About The Book
Never before has such a comprehensive and elegantly translated edition of Fernando Pessoa’s poetry been available in English. Introduced by an essay that throws light on both the work and the elusive poet himself, Richard Zenith’s Fernando Pessoa & Co. is a volume of extraordinary depth and poetic passion.
I’ve never kept sheep,
But it’s as if I did.
My soul is like a shepherd.
It knows the wind and sun,
And walks hand in hand with the Seasons
Looking at what passes.
All the peace of Nature without people
Sits down at my side.
But I get sad like a sunset
In our imagination
When the cold drifts over the plain
And we feel the night come in
Like a butterfly through the window.
Yet my sadness is a comfort
For it is natural and right
And is what should fill the soul
Whenever it thinks it exists
And doesn’t notice the hands picking flowers.
Like a sound of sheep bells
Beyond the curve in the road
My thoughts are content.
My only regret is that I know they’re content,
Since if I did not know it
They would be content and happy
Instead of sadly content.
Thinking is a discomfort, like walking in the rain
When the wind kicks up and it seems to rain harder.
I have no ambitions and no desires.
To be a poet is not my ambition,
It’s my way of being alone.
And if sometimes, in my imagination,
I desire to be a small lamb
(Or to be the whole flock
So as to be scattered across the hillside
As many happy things at the same time),
It’s only because I feel what I write when the sun sets
Or when a cloud passes its hand over the light
And a silence sweeps through the grass.
When I sit down to write verses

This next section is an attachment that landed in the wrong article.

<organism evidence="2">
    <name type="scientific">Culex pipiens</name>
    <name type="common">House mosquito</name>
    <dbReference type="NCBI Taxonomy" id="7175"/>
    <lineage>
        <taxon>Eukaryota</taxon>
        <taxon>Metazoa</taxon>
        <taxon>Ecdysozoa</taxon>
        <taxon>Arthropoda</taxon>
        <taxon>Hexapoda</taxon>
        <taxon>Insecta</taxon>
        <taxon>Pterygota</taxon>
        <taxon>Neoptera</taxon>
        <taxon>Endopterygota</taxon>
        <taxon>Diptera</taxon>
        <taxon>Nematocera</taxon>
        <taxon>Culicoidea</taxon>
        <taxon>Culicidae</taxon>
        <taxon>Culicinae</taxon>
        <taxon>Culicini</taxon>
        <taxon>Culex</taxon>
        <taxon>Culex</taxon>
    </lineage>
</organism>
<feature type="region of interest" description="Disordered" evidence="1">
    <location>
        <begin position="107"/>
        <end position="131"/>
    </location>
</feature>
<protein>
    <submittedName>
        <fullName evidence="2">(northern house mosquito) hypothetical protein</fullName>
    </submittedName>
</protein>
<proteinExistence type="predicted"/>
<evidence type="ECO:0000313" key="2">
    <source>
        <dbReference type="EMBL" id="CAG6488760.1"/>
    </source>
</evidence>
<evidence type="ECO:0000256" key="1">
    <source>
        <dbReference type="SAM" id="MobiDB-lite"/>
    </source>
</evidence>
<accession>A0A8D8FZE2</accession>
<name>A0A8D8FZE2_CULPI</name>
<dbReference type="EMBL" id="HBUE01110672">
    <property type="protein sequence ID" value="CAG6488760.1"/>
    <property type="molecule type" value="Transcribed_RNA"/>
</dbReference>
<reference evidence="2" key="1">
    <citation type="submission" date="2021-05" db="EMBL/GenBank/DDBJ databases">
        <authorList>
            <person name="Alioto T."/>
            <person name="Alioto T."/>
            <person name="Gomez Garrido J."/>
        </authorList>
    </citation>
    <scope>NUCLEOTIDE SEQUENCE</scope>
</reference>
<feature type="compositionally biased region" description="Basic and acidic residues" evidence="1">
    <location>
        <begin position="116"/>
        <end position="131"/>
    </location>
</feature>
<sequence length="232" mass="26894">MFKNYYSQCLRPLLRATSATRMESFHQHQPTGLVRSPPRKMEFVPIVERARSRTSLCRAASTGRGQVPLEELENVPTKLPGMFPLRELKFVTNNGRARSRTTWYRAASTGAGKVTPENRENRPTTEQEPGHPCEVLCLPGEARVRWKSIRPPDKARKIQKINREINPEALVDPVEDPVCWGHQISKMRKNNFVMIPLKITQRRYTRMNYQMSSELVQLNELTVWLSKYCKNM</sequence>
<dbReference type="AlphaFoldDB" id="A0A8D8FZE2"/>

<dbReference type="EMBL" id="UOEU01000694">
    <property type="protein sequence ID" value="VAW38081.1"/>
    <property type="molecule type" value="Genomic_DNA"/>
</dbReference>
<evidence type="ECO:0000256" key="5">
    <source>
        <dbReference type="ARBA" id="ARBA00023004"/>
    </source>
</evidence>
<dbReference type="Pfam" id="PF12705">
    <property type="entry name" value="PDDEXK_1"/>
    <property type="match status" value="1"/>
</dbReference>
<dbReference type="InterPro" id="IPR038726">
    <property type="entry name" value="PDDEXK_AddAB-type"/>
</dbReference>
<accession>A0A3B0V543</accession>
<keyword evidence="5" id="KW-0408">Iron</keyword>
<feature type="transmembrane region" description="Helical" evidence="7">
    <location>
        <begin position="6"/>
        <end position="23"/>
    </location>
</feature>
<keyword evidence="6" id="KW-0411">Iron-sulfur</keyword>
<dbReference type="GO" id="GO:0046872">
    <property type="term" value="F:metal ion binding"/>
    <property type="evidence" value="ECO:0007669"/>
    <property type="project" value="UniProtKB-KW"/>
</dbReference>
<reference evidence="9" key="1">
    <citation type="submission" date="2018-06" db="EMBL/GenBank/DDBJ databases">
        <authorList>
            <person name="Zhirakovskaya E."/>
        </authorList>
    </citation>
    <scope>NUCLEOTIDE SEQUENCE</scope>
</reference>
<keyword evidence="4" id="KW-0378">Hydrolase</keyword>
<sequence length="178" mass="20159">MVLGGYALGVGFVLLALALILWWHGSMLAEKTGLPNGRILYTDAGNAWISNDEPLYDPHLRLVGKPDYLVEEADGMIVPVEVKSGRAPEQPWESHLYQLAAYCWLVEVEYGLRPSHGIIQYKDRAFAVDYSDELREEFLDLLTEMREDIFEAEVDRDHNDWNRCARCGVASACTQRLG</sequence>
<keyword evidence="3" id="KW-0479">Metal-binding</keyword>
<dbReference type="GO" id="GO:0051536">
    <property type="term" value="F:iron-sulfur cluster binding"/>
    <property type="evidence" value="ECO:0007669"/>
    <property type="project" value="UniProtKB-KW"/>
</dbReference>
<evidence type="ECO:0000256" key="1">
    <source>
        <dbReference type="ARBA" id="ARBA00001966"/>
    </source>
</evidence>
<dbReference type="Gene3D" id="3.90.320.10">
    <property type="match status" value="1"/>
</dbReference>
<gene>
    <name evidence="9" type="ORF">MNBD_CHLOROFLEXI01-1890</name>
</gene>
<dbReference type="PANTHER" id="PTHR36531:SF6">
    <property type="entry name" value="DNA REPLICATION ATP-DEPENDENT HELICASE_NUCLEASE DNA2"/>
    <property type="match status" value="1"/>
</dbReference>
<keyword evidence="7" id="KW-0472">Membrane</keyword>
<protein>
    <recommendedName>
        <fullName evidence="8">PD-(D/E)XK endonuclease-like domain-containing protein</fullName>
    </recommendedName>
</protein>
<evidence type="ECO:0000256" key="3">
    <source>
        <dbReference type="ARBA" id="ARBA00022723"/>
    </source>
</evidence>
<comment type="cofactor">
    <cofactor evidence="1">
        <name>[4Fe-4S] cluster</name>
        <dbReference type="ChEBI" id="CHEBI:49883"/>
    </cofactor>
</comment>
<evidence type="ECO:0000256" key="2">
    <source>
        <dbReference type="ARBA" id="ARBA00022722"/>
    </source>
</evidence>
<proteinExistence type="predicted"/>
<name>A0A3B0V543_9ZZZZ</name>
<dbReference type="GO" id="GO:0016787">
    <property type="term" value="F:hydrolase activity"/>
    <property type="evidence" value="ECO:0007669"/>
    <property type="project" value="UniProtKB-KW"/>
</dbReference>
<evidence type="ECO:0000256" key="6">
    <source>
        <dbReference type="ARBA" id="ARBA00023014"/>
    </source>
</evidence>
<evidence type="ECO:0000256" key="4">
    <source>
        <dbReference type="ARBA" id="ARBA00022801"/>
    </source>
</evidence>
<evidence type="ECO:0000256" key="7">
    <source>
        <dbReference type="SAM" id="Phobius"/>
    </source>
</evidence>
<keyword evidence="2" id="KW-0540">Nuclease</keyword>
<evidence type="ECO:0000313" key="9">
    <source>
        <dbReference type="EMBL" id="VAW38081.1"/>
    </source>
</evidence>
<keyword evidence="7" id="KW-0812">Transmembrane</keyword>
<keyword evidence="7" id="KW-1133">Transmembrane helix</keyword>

Or I walk along roads and pathways
Jotting verses on a piece of paper in my mind,
I feel a staff in my hand
And see my own profile
On top of a low hill
Looking after my flock and seeing my ideas,
Or looking after my ideas and seeing my flock,
And smiling vaguely, like one who doesn’t grasp what was said
But pretends he did.
I salute all who may read me,
Tipping my wide-brimmed hat
As soon as the coach tops the hill
And they see me at my door.
I salute them and wish them sunshine,
Or rain, if rain is needed,
And a favorite chair where they sit
At home, reading my poems
Next to an open window.
And as they read my poems, I hope
They think I’m something natural –
That old tree, for instance,
In whose shade when they were children
They sat down with a thud, tired of playing,
And wiped the sweat from their hot foreheads
With the sleeve of their striped smocks.
8 MARCH 1914
Translation copyright ” 1998 Richard Zenith. Introduction copyright ” 1998 Richard Zenith. Reprinted with permission from Grove Atlantic Inc. All rights reserved.